Academic journal article Journal of Literary Studies

Marecheran Postmodernism: Mocking the Bad Joke of "African Modernity"

Academic journal article Journal of Literary Studies

Marecheran Postmodernism: Mocking the Bad Joke of "African Modernity"

Article excerpt


This discussion begins by setting up a critique of the modernisation project of the West as closely entwined with territorial expansionism and the development of racial arrogance--with reference to a range of theorists. The role of modernism (in literature) is recognised as simultaneously an exposure of territorial and racial power factors at work in the European modernisation project, and as (to some extent) complicit in them. The text used here to exemplify the paradoxical role of European modernism is Conrad's Heart of Darkness. Since Marechera in carnivalesque fashion parodies Conrad's novella in the opening pages of his novel Black Sunlight, discussing this text introduces the topic of Marechera's particular kind of postmodernism with its focus on the modernisation project, in the African context, as a form of betrayal. The rest of the essay examines The Black Insider--a novel of debate in which the displacement of African intellectuals is addressed in a similar style of grotesque mockery blended with lamentation--and (briefly) The House of Hunger--where Kafkaesque perspectives are used to effect cultural-political analysis of a colonised society. The essay concludes by citing Gertrude Stein's sarcastic exposure of the type of art that supports Western complacency and power validation. Notes illustrate and expand a number of the arguments in the essay.


In hierdie stuk word eerstens kritiese kommentaar uitgespreek op die Westerse modernisasieprojek; 'n projek wat gelees word as nou verstrengel met territoriale uitbreiding en die ontwikkeling van rasse-arrogansie--met verwysing na 'n reeks teoretici. Die rol van die modernisme (in letterkunde) word herken as gelyktydig 'n blootstelling van die territoriale en rasse-magsfaktore van die modernisasieprojek en as (in 'n mate) vasgevang daardeur. Die teks wat hier gebruik word om die dubbelslagtige rol van Europese modernisme te illustreer is Heart of Darkness van Joseph Conrad. Omdat Marechera Conrad se novelle op karnavalagtige manier parodieer in die openingsbladsye van sy roman Black Sunlight, introduseer die bespreking van laasgenoemde teks die onderwerp van Marechera se eiesoortige tipe postmodernisme--war fokus op die modernisasieprojek, binne die Afrika-konteks, as 'n vorm van verraad. Die res van die artikel ondersoek The Black Insider--'n roman as debat, waarin die verplasing van Afrika-intellektuele aangespreek word in 'n soortgelyke styl van groteske spot, vermeng met beklaging--asook (kortliks) House of Hunger--waarin Kafka-aanse perspektiewe gebruik word om 'n kultureel-politiese analise van 'n gekoloniseerde samelewing te bewerkstellig. Die artikel sluit af met 'n aanhaling van Gertrude Stein waarin sy die tipe kunswerk wat Westerse self-genoegsaamheid en magsvalidasie ondersteun, beskryf. Notas illustreer en verbreed 'n aantal van die argumente in hierdie artikel.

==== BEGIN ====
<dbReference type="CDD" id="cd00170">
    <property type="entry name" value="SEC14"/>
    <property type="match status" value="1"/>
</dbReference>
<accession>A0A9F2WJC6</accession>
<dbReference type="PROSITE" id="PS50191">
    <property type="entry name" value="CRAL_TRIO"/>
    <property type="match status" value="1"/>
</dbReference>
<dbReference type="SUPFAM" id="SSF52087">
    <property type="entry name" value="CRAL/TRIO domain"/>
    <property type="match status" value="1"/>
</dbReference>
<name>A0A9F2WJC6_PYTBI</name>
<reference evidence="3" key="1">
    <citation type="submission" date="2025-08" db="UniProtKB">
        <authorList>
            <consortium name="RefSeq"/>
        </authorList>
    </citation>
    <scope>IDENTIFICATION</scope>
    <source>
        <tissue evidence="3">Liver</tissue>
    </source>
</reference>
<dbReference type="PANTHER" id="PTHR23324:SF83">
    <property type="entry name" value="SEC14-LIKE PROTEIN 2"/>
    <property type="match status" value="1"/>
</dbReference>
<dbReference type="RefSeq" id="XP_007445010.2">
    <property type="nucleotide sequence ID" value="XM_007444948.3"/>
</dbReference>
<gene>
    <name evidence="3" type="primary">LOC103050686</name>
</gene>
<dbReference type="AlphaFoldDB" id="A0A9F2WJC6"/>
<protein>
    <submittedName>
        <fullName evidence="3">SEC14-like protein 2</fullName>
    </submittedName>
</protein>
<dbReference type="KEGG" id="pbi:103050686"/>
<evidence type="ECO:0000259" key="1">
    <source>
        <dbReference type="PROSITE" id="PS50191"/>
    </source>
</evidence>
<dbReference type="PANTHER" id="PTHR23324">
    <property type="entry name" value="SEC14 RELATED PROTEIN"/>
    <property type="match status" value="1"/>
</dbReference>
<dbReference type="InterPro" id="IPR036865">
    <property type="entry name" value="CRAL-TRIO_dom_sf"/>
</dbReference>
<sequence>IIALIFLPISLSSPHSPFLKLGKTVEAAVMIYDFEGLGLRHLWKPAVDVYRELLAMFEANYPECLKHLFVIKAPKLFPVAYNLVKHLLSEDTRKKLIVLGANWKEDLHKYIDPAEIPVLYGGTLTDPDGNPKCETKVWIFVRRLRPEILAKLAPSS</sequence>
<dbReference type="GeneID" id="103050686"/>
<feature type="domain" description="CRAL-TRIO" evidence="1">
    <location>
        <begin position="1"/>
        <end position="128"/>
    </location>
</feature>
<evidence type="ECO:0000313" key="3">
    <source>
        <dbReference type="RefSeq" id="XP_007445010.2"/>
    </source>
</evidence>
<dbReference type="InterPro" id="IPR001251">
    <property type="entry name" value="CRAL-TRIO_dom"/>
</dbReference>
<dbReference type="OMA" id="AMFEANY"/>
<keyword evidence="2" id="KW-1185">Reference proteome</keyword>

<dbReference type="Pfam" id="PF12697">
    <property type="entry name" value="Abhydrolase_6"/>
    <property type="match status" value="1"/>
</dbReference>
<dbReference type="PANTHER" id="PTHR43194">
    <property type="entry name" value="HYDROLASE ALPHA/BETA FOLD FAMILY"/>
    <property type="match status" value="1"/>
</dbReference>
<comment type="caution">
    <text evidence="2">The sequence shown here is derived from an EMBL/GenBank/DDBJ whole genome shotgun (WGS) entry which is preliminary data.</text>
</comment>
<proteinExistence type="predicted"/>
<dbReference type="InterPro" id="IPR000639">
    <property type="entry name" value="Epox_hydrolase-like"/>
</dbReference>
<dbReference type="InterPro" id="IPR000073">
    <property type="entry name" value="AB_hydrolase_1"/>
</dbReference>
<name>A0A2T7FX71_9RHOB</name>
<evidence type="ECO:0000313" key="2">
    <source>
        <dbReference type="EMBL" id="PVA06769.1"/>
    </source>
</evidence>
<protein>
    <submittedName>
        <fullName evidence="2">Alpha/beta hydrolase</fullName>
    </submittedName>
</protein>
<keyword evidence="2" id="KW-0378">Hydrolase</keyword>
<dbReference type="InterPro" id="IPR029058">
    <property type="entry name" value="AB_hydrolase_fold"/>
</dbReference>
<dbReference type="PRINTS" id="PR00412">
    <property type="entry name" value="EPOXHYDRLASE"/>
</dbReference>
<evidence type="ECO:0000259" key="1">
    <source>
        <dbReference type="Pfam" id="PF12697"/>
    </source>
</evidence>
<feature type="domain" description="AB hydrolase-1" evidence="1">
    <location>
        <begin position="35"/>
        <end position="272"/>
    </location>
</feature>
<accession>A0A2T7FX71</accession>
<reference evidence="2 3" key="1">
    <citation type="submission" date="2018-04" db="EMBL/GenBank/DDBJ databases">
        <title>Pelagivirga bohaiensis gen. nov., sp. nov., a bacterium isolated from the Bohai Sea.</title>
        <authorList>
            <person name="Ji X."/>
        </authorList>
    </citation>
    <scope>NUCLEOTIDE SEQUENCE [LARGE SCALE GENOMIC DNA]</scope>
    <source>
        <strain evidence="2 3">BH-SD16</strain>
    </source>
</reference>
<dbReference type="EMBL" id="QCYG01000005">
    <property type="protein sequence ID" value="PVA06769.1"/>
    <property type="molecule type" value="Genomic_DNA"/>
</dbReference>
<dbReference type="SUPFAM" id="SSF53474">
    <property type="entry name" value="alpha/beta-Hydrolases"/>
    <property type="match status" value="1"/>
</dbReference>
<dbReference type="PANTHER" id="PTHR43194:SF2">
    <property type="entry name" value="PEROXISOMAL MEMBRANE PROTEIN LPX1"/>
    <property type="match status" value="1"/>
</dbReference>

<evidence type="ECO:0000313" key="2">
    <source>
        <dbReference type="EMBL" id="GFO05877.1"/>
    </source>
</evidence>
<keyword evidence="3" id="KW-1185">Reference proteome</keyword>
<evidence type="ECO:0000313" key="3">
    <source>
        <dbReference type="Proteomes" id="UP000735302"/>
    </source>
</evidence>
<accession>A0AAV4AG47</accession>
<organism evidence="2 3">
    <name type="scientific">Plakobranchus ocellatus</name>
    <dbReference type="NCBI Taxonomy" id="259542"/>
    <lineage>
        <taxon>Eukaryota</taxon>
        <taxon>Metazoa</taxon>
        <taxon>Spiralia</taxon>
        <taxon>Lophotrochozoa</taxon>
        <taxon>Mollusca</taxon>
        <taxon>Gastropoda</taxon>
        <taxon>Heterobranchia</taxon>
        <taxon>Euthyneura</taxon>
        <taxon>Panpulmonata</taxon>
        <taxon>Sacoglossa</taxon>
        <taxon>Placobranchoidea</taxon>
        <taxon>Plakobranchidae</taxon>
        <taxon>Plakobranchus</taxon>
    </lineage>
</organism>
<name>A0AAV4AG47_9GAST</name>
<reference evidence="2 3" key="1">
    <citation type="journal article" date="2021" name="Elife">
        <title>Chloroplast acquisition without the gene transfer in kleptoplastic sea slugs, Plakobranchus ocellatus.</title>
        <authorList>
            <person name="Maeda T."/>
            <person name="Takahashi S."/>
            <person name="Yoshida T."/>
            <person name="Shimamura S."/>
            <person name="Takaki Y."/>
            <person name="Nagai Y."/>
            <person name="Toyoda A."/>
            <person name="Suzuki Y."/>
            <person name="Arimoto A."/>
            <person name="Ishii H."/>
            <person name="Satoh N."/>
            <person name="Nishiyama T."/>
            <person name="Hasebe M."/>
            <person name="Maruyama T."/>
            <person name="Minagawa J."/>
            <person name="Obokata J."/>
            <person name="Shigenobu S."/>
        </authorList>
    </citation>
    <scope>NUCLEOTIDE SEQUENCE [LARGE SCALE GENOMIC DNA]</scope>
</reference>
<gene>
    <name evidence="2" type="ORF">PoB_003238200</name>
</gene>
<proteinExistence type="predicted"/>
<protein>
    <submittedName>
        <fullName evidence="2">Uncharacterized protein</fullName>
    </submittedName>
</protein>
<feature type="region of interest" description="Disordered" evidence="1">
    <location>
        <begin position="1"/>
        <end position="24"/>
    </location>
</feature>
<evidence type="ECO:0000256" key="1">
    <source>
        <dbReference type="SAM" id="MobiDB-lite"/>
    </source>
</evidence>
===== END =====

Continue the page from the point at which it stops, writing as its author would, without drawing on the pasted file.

When the other speaks, he or she becomes another subject,
   which must be consciously registered as a problem by the
   imperial or metropolitan subject.

   (Fredric Jameson, "Modernism and Imperialism")

If I may add one more generalisation to those that have been broadly accepted concerning the European Enlightenment, it would be this: that the pronouncements on colonised peoples and phenotypes made by the most authoritative thinkers of the Aufklarung are characterised by an almost uniformly complacent, confident solemnity. Perhaps such authoritative racial arrogance is the inevitable expression of European internal consolidation and external expansionism. To illustrate the point, here are some examples:

   The superabundance of the iron particles, which are present in all
   human blood, and which are precipitated in the reticular substance
   through evaporation of the acids of phosphorus (which makes all
   Negroes stink) cause the blackness that shines through the
   superficial skin; and the high iron content of the blood seems also
   necessary in order to forestall a slackening of all parts. … 
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